On December 12, Yahoo News printed a story about how low-income women in 20 states are either being turned away or put on long waiting lists for free cancer screenings, according to the American Cancer Society’s, Cancer Action Network.
The organization conducted a survey of programs for July 2008 through April 2009 and it found that state budget problems are in the bad position of rejecting people who would otherwise qualify for free pap smears and mammograms.
The Cancer Society doesn’t know how many women are being turned away and health providers do not have the numbers of those denied screening. The average mammogram costs about $100 and the price of a pap smear can range from $75 to $200, according to the society.
Project Renewal Van Scan, usually gives mammograms to about 6,000 women a year, but has cut back to 3,100 this year, according to the project's director, Mary Soloman.
The states handle the free screenings in different ways. Some get assistance from the Susan G. Komen for the Cure foundation and other groups, while other states use state funds to supplement federal funding.
There are 14 states that have cut back on the number of free screenings this year: Colorado, Montana, Illinois, Alabama, Minnesota, Connecticut, South Carolina, Utah, Missouri, Washington, Ohio, Massachusetts, Pennsylvania and Arkansas.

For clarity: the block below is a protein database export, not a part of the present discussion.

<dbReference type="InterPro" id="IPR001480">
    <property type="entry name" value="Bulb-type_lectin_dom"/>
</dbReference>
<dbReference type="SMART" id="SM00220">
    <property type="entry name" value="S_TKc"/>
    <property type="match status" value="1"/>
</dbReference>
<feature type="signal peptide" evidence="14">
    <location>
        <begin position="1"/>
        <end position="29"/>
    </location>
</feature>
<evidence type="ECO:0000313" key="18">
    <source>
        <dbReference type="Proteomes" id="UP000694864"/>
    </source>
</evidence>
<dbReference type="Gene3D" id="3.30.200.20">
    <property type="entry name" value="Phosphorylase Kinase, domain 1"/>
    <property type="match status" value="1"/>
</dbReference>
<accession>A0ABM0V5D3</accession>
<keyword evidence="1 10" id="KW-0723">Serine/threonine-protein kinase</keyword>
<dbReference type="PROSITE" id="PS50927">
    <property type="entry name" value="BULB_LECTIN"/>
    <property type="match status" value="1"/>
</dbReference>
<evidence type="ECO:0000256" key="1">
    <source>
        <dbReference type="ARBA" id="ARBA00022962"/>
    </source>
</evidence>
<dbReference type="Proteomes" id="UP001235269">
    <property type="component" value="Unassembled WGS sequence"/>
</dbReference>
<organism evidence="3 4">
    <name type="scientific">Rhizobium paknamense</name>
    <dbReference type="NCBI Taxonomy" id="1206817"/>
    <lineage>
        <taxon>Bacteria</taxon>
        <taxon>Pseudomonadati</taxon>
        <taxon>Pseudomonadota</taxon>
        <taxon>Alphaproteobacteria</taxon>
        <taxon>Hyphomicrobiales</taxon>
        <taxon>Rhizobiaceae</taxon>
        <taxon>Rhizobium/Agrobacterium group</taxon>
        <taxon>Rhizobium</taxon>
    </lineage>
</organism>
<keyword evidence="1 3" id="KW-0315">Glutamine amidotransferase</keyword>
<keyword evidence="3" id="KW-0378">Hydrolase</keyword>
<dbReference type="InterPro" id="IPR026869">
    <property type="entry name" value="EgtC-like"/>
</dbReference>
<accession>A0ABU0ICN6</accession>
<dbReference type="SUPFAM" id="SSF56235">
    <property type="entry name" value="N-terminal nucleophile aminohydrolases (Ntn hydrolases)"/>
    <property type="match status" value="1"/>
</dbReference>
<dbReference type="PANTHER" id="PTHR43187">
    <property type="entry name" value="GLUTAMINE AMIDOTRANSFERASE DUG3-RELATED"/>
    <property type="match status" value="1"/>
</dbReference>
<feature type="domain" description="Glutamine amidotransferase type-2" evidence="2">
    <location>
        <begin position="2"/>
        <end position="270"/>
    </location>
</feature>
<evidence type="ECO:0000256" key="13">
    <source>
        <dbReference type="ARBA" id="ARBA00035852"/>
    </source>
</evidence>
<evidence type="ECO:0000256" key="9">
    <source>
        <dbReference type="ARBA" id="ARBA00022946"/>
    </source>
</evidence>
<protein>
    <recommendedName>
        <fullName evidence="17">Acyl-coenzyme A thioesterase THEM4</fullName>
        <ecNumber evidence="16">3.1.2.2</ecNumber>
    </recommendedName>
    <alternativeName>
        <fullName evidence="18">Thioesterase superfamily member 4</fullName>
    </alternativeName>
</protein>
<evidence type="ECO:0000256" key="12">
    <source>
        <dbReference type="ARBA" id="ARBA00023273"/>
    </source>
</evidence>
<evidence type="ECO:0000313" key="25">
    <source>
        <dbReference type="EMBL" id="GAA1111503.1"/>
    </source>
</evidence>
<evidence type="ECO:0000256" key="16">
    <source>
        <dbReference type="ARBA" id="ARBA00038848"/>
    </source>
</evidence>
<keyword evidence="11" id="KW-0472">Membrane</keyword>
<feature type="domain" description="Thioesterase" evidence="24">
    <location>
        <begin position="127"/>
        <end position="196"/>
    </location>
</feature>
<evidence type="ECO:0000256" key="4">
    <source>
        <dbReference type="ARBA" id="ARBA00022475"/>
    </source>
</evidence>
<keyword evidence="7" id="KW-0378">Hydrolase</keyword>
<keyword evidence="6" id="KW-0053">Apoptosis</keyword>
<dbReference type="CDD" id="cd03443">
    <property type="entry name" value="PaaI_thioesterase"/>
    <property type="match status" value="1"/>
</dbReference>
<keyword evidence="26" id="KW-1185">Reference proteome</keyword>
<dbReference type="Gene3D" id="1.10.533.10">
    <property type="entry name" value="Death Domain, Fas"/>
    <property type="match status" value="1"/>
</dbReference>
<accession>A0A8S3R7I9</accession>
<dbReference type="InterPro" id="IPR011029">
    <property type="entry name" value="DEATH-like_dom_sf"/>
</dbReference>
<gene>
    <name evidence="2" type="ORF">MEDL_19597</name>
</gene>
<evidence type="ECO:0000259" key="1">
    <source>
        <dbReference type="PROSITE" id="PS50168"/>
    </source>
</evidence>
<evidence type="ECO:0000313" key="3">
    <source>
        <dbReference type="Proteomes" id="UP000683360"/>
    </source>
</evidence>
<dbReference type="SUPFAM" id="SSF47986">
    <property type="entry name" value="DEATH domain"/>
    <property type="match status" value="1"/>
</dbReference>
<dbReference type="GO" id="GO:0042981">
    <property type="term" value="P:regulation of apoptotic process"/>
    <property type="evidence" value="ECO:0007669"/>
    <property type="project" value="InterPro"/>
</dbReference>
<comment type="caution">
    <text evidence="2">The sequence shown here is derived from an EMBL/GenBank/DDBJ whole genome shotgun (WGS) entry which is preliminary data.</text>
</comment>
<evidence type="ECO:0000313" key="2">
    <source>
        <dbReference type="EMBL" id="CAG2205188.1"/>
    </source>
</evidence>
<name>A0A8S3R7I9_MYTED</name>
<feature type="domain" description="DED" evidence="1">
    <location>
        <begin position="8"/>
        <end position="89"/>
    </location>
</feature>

There are some states that cut their budgets and managed to keep services, while others haven’t reduced their budgets, but are turning women away because they don’t have enough money.
Dr. Otis Brawley, chief medical officer of the American Cancer Society said the following, “This is rationing of health care by offering screenings only in the first half of the fiscal year, or by cutting back on those programs. It’s rationing that is leading to people dying.”
The Centers for Disease Control and Prevention estimates that since 1991, the free screening program has given more than 8 million screenings to more than 3.4 million women.
And the American Cancer Society says that the economy has forced reductions in screenings at precisely the time when more people are uninsured.